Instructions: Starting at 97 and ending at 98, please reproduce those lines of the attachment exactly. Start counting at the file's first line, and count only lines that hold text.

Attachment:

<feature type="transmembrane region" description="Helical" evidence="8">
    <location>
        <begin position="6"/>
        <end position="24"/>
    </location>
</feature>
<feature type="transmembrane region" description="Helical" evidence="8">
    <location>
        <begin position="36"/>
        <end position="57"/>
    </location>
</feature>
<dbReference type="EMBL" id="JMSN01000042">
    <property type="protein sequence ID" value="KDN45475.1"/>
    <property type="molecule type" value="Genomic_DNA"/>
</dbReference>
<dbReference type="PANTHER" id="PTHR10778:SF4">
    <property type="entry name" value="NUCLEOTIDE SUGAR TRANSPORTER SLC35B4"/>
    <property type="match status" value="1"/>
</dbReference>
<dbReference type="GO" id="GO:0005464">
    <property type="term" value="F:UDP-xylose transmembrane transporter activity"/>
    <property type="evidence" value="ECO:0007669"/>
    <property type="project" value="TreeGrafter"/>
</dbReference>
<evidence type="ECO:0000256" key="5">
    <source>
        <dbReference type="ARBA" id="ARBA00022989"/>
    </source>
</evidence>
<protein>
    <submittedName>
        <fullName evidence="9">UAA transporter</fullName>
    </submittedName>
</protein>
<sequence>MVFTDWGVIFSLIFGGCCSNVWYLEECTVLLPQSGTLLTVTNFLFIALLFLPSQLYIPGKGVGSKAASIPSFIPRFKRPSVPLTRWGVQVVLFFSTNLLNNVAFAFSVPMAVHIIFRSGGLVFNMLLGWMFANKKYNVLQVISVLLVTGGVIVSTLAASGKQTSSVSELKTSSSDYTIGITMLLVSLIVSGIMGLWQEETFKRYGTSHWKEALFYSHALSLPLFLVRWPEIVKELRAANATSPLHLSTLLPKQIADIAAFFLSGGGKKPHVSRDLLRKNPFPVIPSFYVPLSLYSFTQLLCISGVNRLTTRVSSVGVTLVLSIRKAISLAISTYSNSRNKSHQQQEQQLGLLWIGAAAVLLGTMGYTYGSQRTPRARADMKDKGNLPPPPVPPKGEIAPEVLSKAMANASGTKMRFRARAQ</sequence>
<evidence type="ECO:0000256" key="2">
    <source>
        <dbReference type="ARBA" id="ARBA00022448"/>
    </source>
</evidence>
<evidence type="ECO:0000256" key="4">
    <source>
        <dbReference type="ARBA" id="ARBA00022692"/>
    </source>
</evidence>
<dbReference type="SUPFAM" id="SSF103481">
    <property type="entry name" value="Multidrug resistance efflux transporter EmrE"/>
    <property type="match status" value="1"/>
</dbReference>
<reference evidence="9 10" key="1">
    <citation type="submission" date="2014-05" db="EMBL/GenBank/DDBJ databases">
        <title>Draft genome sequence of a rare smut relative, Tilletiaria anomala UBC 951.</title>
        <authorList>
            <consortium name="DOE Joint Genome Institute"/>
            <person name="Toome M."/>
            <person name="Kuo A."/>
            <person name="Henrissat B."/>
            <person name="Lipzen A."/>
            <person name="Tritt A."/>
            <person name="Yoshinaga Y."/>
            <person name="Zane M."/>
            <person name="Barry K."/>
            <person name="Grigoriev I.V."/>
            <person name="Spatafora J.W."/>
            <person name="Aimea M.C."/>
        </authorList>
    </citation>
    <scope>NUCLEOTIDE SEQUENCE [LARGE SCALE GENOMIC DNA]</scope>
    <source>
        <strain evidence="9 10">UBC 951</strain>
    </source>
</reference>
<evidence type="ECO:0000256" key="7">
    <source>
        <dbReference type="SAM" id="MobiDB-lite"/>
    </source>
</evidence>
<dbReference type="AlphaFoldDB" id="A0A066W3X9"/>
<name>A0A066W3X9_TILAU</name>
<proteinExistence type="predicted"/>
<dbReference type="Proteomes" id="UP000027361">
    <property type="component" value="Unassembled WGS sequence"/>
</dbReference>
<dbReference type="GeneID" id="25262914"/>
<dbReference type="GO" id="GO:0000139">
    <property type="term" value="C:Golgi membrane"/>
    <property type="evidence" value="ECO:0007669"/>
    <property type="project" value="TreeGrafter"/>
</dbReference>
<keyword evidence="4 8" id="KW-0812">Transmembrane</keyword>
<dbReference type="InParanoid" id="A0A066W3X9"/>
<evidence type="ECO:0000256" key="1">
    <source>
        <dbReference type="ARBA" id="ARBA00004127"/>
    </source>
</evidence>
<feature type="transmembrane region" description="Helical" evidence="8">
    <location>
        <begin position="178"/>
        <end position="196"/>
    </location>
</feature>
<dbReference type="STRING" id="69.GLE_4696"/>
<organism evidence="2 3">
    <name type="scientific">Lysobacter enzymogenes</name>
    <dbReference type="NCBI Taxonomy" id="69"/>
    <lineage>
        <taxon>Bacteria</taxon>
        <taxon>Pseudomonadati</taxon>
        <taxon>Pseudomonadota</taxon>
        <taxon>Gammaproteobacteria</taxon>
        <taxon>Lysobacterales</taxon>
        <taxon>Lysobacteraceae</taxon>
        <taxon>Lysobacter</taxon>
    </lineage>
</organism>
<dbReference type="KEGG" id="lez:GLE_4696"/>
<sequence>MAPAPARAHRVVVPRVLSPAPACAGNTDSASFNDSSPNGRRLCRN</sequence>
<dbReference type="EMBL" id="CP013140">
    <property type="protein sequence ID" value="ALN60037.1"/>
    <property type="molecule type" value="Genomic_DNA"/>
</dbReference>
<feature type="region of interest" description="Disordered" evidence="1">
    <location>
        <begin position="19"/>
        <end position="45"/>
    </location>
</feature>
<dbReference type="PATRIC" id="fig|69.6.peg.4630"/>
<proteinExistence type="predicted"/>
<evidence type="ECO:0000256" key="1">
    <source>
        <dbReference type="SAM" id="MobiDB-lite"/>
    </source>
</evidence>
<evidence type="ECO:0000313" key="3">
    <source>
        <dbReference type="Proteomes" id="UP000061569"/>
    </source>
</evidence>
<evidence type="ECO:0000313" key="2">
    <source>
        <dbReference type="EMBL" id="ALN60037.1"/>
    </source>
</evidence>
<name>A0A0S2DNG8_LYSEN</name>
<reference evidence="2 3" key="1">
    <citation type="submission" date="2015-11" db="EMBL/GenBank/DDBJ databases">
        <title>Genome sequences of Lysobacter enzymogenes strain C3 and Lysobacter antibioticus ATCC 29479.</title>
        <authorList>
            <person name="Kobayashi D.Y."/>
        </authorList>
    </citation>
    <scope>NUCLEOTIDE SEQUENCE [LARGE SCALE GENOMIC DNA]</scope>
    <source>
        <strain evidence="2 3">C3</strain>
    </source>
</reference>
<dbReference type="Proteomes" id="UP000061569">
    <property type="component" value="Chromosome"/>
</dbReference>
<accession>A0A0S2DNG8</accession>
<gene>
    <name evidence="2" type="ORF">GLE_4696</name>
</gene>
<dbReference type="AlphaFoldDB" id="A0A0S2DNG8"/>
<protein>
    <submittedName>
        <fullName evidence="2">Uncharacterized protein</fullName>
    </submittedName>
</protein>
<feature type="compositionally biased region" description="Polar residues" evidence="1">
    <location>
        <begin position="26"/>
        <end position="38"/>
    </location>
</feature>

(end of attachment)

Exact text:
</evidence>
<feature type="transmembrane region" description="Helical" evidence="8">